The Centre for Policy Dialogue (CPD) identified mobilising the targeted huge revenue principally from domestic resources as a major challenge for the next budget and also doubted fairness of a few fiscal propositions.
"We are not at all concerned about the size of the budget rather we are concerned about the financing of the budget which is highly dependent on internal resources," said CPD distinguished fellow Debapriya Bhattacharya at a post-budget media briefing Friday.
In its budget analysis styled 'Independent Review of Bangladesh Development (IRBD)' the private think tank also questioned the quality of fiscal framework as it thinks the budget does not provide any monitorable transparent plan for its implementation.
"The quality of fiscal planning has been deteriorating over the last four years, which is likely to continue in FY16," says the CPD analysis.
Finance Minister AMA Muhith Thursday placed in parliament a Tk 2.95 trillion budget for the fiscal year 2014-15 with a thrust on increasing revenues to meet at least two-thirds of the budgetary allocations.
The government set a target of 7.0 per cent GDP (gross domestic product) growth for the next fiscal and set the spending targets for different sectors accordingly from the lofty outlay.
According to CPD, the high revenue target and the absence of clear guidelines in achieving that improving efficiency of spending may lead to messing up in achieving the budgetary target. "All major parameters of fiscal framework will need to register higher growth rate to attain the targets," it said.
The government set revenue target for the National Board of Revenue (NBR) at Tk 1.76 trillion, about 30 per cent higher than that of this fiscal, which CPD feared might not be achieved.
"The revenue projected to grow is faster than public expenditure," says the analysis.
It noted dependence on domestic financing increased while utilisation of foreign loans and grants remained weak. To overcome the problem, the CPD suggested the government increase its foreign aid utilisation to reduce reliance on high-cost domestic borrowings to fund the budget deficit.
The CPD identified tapping more foreign assistance, sluggish exports and accelerating private investment as some more challenges for the government in the new fiscal year.
The think tank believes that sufficient initiatives have not been taken in the budget to boost private investment in the country which has remained sluggish over the past two years.
To reap the benefit of fiscal measures, the CPD stressed the need for reform of government institutions.
And to have the status of a middle-income country (MIC), Debapriya said, the country also needs political stability, consensus on national issues as well as more investment.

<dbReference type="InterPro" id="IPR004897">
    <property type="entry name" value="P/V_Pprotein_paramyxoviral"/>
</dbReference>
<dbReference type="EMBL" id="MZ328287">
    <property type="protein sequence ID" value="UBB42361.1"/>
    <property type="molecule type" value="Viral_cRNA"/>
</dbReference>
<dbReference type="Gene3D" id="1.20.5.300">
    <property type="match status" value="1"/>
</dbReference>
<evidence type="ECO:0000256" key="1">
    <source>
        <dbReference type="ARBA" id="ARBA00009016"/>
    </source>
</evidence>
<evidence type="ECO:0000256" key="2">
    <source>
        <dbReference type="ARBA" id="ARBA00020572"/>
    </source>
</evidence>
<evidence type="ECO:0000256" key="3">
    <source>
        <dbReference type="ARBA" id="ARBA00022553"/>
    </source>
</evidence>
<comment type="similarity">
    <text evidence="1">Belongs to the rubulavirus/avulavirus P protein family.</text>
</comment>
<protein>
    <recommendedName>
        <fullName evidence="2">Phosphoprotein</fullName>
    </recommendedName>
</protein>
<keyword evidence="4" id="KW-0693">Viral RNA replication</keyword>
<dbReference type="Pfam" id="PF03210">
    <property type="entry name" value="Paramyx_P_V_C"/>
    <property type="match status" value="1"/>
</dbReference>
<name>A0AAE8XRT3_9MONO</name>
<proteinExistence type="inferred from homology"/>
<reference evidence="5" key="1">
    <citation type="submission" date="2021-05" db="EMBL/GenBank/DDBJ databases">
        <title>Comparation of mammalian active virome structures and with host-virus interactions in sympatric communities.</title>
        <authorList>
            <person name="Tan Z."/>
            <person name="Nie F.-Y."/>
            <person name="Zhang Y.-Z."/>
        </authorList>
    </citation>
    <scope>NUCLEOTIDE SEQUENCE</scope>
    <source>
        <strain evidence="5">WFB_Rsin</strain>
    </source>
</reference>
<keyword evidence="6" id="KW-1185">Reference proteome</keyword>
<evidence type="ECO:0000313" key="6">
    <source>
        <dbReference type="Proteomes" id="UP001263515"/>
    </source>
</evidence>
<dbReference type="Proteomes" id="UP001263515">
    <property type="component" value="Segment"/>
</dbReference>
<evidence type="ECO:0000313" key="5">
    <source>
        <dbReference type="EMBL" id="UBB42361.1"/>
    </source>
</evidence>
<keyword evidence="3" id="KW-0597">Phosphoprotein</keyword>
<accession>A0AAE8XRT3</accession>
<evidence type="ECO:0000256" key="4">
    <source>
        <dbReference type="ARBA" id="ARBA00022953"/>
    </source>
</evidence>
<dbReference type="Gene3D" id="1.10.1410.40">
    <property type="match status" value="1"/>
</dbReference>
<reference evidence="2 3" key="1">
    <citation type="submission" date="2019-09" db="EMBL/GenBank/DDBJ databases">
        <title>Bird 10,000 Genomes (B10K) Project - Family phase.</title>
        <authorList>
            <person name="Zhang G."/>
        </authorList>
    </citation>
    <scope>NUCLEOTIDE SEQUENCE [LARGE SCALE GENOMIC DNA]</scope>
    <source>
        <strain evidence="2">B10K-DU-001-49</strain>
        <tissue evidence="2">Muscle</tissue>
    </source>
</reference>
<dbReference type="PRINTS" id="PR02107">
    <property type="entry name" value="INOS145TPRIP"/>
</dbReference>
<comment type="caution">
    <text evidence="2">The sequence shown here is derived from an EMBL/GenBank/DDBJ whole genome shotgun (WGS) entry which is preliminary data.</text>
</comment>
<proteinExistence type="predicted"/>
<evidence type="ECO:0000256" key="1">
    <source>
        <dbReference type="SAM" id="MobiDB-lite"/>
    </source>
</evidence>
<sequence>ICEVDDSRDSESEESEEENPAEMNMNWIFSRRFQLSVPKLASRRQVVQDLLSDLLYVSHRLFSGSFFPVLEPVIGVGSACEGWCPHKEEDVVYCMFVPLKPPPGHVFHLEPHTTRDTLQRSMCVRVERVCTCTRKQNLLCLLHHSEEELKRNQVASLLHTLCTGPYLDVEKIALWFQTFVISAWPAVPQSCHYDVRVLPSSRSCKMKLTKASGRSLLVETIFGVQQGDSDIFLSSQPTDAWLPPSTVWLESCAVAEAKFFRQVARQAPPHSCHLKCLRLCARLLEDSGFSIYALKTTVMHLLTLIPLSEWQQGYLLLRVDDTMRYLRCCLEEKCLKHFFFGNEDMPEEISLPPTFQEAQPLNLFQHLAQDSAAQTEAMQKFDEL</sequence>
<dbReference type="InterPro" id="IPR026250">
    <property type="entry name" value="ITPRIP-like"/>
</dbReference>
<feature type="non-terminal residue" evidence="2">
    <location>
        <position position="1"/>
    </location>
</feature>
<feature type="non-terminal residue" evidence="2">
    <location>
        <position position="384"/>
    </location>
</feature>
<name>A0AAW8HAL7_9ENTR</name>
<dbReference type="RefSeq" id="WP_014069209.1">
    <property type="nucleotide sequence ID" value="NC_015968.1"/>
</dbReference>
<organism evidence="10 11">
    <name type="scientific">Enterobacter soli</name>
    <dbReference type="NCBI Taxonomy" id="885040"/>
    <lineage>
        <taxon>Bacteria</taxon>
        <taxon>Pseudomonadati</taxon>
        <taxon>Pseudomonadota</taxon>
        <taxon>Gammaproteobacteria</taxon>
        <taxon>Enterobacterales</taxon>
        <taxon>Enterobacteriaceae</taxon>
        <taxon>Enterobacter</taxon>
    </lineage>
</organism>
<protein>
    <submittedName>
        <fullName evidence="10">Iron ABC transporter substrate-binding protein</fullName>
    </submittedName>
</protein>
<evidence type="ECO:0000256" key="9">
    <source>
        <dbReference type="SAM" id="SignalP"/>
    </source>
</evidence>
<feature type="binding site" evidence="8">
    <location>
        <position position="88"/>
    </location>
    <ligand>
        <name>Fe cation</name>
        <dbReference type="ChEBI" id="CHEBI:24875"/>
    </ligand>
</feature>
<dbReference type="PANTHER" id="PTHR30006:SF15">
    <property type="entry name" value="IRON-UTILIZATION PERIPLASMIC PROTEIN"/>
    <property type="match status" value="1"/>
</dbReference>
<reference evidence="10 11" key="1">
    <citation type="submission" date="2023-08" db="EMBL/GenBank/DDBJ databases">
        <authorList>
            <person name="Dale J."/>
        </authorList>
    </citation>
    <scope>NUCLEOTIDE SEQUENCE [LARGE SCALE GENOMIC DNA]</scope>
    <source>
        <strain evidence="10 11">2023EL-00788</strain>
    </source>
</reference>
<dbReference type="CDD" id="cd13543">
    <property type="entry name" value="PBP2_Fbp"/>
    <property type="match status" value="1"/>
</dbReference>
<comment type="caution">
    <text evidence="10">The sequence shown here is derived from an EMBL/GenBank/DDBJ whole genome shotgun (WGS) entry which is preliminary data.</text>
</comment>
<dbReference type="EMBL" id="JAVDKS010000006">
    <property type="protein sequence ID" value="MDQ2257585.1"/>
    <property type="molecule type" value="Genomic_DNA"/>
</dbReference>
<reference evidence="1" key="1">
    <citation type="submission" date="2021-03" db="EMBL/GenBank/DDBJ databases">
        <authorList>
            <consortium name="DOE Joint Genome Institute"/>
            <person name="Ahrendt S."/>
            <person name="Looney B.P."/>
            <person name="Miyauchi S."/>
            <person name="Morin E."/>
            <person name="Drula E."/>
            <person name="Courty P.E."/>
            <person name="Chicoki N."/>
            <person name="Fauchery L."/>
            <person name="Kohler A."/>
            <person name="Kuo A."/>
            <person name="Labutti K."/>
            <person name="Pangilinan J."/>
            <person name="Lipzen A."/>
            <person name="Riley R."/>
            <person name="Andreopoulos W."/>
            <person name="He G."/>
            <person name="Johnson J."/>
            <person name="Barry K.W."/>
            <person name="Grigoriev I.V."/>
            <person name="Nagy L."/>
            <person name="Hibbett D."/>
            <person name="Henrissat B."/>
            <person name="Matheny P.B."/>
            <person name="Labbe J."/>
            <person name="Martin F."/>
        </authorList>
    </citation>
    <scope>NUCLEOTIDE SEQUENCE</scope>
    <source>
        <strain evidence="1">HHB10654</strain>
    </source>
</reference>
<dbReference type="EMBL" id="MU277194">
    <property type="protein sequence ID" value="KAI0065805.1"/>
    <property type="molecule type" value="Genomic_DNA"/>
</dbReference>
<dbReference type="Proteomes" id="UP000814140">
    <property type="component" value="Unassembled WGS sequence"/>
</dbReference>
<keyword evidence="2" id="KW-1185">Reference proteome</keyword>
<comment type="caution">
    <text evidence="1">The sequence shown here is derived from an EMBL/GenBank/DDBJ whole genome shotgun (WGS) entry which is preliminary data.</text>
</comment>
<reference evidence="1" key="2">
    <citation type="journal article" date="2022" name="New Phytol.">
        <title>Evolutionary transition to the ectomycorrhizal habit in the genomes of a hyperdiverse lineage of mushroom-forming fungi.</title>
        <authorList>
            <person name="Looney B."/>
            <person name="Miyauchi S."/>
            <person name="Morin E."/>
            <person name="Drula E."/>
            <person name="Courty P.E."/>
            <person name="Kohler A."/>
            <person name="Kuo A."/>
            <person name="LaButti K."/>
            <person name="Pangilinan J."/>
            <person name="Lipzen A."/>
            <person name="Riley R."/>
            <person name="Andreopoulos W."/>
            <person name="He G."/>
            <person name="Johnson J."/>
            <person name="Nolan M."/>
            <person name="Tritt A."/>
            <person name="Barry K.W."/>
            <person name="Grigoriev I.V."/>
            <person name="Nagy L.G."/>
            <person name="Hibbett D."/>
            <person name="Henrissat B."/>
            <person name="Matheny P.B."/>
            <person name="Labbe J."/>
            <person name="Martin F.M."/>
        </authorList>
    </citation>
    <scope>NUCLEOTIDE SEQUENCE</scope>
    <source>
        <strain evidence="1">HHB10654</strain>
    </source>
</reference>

"But without reform nothing will be achieved," said the CPD distinguished fellow.
Asked about achieving the status of a lower middle-income country (LMIC), Debapriya said it's a matter of time. But it will take some more years to graduate from the league of least-developed countries (LDCs), as the country still lags behind with economic vulnerability and human assets index despite faring well in some socioeconomic indicators.
"But even then it is not impossible to achieve the status of a developed country if we stride hard to achieve the macroeconomic performance as prescribed by the mid-term fiscal frameworks," said executive director of the CPD, Dr Mustafizur Rahman.
Held at the Brac Inn Centre at Mahakhali, the programme was also addressed, among others, by CPD Additional Research Director Dr Khandaker Golam Moazzem and research fellow Towfiqul Islam Khan. The programme was aired live on Channel-i.
Asked about the assessment of last fiscal's performance, the CPD's distinguished fellow said it is not up to the mark, but the real picture will be clear after 3-4 months when the actual figures will be available.
He also mentioned that the overall macroeconomic indicators also failed to be commensurate with mid-term fiscal policies.
Regarding black money, the CPD proposed to formulate a legal framework to help bring undisclosed or black money into the mainstream economy.
In the absence of an effective mechanism to address the relevant issues, the volume of black money has only grown bigger and bigger, a large part of which has even been transferred abroad.
The National Board of Revenue (NBR) could do little to stop it. The anti-money laundering act has also not been effective either to stop transfer of illegal funds or bring the money back into the country.
Asked about Indian Prime Minister Narendra Modi's visit to Bangladesh and settlement of various trade issues, CPD's executive director Dr Mustafizur Rahman said it's a great opportunity for Bangladesh to link connectivity with India and China, world's two giant economies that import goods worth billions of dollar every year.
To have linked with their economies he also stressed the need for increasing the country's efficiency in all relevant areas.
Regarding the second line of credit (LoC) from India, CPD distinguished fellow Mr Debapriya, however, expressed his scepticism. This should be free from conditionalities, he said.
Regarding the first LoC, he said there was only progress in the cases of import of railway wagons and buses from India but no progress made in other areas like infrastructure development.
"If US$2 billion more comes from India under LoC, these should be free from import-based conditionalities," he said. "I am more concerned about import-based loan rather than high-cost domestic borrowing."